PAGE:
This “Seester Sunday” article is being posted a full three months after the fact, as I have been busy with all things 50-50 in 2020 and caucus related! Thanks for your patience as I catch up on posts!
Happy Halloween! This week’s Seester Sunday is a little different as we were together all weekend! YAY! Mel arrived to our house Thursday evening and we got to do all kinds of fun things together until Sunday night! We had close to 6 inches of snow on Halloween so our trick or treating was postponed until Sunday evening, which ended up being a beautiful day. It worked out well. We got to go shopping, paint pumpkins, watch movies, celebrate a birthday, rake leaves, hike, eat a lot of yummy food, go to Mass (twice!) and trick or treat! Mel is a much better historian than me, so I’m sure she can fill in the details of the rest of the weekend in pictures, if she wishes 😉 . We got to go to Mass together on Sunday morning, and here we are afterwards, ready to eat brunch!
I got dressed before I got Lucy out of bed, and she decided we needed to be twins after she got up. I do enjoy this, as I’m pretty sure she won’t want to match me so much in a few short years! So I’m wearing a navy/white dress **with pockets** from HERE. I also put on fleece lined tights from Target (so cozy!), a thrifted jean jacket and brown boots that I’ve had forever. Lucy’s entire outfit is thrifted, all from Once Upon a Child consignment stores (striped dress, jean jacket and boots), tights are from Walmart. Lucy’s always so adorable. The pic turned out good, but our first take looked like this:
Classic. Aunt and Mom fussing over Lucy’s hair to get it out of her face. Lucy’s cute regardless!
Brunch at our house was not complete today without Sunday Mimosas! Kateri was eyeing these pretty hard!
Later that night we went trick or treating. We had quite the crew!
Costume contest winners Snoopy with Charlie Brown and Sally; Anna from Frozen; a mermaid; a blue man; Tinkerbell; Waldo; a strawberry; Snow White. We now have way more candy than any family should ever own!
In addition to our Halloween tradition, I try to attend mass with my sister’s family a few times a year outside of holidays. As a godparent to all of her kids, I think it’s important to partake in the sacraments with them, visit their parish, and try to be a spiritual role model – or at least a sounding board – as they get older.
This Sunday I wore a new sweater and skirt outfit by A New Day at Target. My tights and boots are also from Target – surprise, I know! 😉
Spending time with my sister’s family is truly a blessing. Here are a few more photos from our HalloWeekend:
This Easter morning was unlike any other. It kicked off with Easter Eve vigil at St. Ann’s, so I was just arriving home during the first few minutes of Easter. I had gone to the service three years ago when my sister joined the church. This year was different because I was prepared for the two hour service and really tried to embrace the message.
This Easter morning I did not have to get up at a certain time in the morning. I wasn’t traveling anywhere, which is an unusual occurrence. And it was just going to be a small gathering at the parents’ home in Durant, another rare event.
So I slept in until after 9:00 a.m. (Saying that declares I am getting older, as 9:00 a.m. used to be considered early.) I looked out my bedroom window to see St. Anthony church in all its glory, with cars stacked along the streets. And then my first notable post-sleep Easter morning moment: a man being arrested on Main Street.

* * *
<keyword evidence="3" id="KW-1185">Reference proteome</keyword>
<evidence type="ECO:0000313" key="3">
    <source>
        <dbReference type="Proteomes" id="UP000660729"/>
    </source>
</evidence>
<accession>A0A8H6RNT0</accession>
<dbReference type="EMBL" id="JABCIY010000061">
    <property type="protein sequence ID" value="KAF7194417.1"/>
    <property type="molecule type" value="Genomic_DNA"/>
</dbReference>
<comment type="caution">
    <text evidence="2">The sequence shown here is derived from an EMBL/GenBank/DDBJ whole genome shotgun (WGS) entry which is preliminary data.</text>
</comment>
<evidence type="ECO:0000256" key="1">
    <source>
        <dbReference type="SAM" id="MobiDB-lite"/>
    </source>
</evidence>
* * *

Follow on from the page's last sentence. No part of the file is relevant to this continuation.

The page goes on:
He was middle-aged, and I assumed at first he had been trying to break into a car and steal something. Then, as the cop car was beginning to pull away, a young guy came out of a neighboring building with some sort of paper. So maybe he was harassing someone or hanging out where he shouldn’t have been.
Then I realized what he was doing wasn’t the issue. To me, the real issue was why he had come to be in this situation on Easter morning, of all times. It was sad, but eye opening. I had been a little bummed about not seeing extended family, or immediate family and close friends living far away, on Easter. But those were small potatoes.
Driving out of Davenport, a few more moments struck me. A few guys were loading a guitar into the back of their white van with Florida plates. I wondered where their band played the night before and where they were going on Easter morning.
A rude driver honked at someone at an intersection. I didn’t see anyone doing anything out of line, so it struck me as rude, especially on Easter morning.
I was beginning to wonder if I was the only one outside of St. Anthony church thinking about Jesus and all that jazz when I saw the flashing Culver’s sign saying “Happy Easter” and then the Club Mokan sign saying “God Bless America”. They were electronic, non-human items, but I counted it as a reassuring sign that it really was Easter morning.
Then I arrived in Durant, ate ham and potatoes, and found my Easter basket. All was well with Easter.
Watching the snow fall (and fall, and fall…..) this morning reminds me of Christmas 2004 – one that will live in infamy.
This was my first Christmas living far away from family and enjoying palm trees. I had just moved to Houston shortly after Thanksgiving and loved it. And I was excited to be one of the cross-country travelers over the holiday, probably because I’d never done this before and was naive enough to think it would actually be fun.
My original plans were to stay in Houston for the holiday and spend Christmas Day with the Moore family, but then, as the day grew closer, I ached to be with my own family. So, I found a last-minute plane ticket to fly out of Houston on Christmas Eve morning, with a short layover in Memphis, and arrival by 5:30 p.m. in Moline. Perfect.
I anticipated a little delay in my arrival, and since I was planning to go to candlelight church service in Durant that night, I dressed up in my church clothes. I also packed all of my gifts in my carry on, because I’d rather have luggage tossed about than nice gifts ruined.
As I was waiting for my flight to depart from Houston on Christmas Eve morning, I couldn’t believe CNN was forecasting snow for Texas and Florida. I must have brought the crazy Iowa weather south with me. The Houston to Memphis leg of the flight was delayed about an hour, so when I got off the plane in Memphis, I had to run across the airport to make my connecting flight in time.
Or so I thought. Sweaty and aching from running in heels while toting my gifts, I discovered the flight was delayed two hours. I was slightly annoyed, but I could deal with it. I still had plenty of time to get home in time for church.
Then came the gate changing, and more delays, and roaming the airport to find many others in the same predicament. And those poor airport and airline employees. I hope they had some strong liquor on their breaks – if they even had breaks that day and night.